Legacy Gifting: Private Foundation vs. Philanthropic Fund– September 03, 2014

Are you considering making a significant charitable legacy gift? What type of vehicle should you use? Donors often have similar goals in mind — helping a charity dear to their heart and saving on taxes. However, donors may differ in their objectives regarding family involvement, control of grant making and investing, and costs to administer the legacy gift.

To help address different needs, private foundations and philanthropic funds are two of the primary donor vehicles often used. Each vehicle has special nuances to consider. Which one is right for you will depend upon your specific tax situation, philanthropic goals and other non-charitable considerations, which are as important in the decision-making process as the legacy gift itself. Consider some of the following key points regarding each vehicle when making your decision.

The Cost of a Good Deed
Costs associated with a charitable legacy gift can vary greatly. Establishing a private foundation can take up to several months and will involve professional fees for items such as incorporating the entity and filing an application with the IRS. There will also be ongoing professional costs for income taxes, accounting services, professional investment advice, recordkeeping and administrative costs to review grant requests and grant making. While one benefit of private foundations is that they are not limited to gifting only to 501(c)(3) public charities, giving foundations a broader base of eligible charities from which to choose, there will be due diligence costs to ensure an organization is a qualified recipient.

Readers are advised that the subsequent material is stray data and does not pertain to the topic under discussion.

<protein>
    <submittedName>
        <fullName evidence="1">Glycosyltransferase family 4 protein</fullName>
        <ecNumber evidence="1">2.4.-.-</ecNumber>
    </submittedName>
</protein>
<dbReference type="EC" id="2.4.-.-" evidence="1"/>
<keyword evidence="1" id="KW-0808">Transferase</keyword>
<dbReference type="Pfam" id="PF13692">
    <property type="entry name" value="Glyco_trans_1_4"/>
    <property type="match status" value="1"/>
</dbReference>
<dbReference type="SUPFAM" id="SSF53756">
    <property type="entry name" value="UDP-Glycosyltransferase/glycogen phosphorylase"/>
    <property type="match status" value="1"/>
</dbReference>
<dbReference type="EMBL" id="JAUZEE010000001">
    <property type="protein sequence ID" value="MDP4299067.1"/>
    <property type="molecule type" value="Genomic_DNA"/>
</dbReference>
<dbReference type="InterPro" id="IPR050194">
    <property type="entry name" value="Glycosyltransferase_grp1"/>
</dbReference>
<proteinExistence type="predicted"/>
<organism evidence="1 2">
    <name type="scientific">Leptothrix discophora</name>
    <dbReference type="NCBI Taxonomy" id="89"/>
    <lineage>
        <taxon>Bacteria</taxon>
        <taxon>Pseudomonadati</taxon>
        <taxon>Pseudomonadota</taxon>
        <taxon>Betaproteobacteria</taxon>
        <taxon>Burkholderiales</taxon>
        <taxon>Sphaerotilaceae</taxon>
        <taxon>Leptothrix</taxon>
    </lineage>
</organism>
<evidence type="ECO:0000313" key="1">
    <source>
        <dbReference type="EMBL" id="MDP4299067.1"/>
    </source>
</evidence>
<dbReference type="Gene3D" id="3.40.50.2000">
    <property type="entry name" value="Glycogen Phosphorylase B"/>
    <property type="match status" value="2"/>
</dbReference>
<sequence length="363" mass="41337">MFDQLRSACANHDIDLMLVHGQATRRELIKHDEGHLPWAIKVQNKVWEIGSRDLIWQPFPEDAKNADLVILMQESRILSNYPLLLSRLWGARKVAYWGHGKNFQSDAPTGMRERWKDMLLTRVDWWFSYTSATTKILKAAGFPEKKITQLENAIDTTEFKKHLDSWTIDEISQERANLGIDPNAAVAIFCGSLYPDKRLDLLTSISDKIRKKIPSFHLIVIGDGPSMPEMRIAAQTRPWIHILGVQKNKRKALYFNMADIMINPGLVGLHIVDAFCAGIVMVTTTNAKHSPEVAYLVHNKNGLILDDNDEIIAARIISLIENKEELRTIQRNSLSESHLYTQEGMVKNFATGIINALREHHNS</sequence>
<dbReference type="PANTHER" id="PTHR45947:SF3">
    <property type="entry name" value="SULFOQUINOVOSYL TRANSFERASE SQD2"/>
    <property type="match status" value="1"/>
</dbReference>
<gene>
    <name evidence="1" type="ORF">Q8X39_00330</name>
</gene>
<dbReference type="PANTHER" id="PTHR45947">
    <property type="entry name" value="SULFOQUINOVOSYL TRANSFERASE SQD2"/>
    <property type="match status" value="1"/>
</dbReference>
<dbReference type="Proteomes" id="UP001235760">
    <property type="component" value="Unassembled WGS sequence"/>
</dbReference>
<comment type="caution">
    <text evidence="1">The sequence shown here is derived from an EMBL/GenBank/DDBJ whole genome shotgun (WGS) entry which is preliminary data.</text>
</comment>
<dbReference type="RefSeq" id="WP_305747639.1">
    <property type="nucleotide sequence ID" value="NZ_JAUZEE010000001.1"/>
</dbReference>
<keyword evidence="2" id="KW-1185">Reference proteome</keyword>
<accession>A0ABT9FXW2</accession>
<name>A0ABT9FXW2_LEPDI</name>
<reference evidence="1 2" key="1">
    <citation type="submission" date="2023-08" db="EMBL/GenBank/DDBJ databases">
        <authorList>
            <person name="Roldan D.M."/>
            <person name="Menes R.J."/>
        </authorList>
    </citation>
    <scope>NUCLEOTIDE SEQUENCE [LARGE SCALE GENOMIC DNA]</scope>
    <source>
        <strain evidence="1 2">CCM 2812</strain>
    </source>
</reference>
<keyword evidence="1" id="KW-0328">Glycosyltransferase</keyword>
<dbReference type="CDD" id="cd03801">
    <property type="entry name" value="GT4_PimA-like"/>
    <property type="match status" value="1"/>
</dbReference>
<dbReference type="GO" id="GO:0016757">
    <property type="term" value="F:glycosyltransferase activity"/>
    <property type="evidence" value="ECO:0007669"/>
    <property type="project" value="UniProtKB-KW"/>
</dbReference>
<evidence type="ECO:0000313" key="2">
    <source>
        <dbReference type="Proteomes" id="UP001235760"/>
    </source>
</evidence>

On the other hand, starting a philanthropic fund involves very little time with no professional fee costs to the donor. There are no ongoing professional fees for filing tax returns, recordkeeping or administrative costs. Eligible grant recipients are, however, typically limited to 501(c)(3) public charities. Verifying the organization is a 501(c)(3) and all associated expenses are the responsibility of the sponsoring philanthropic fund organization.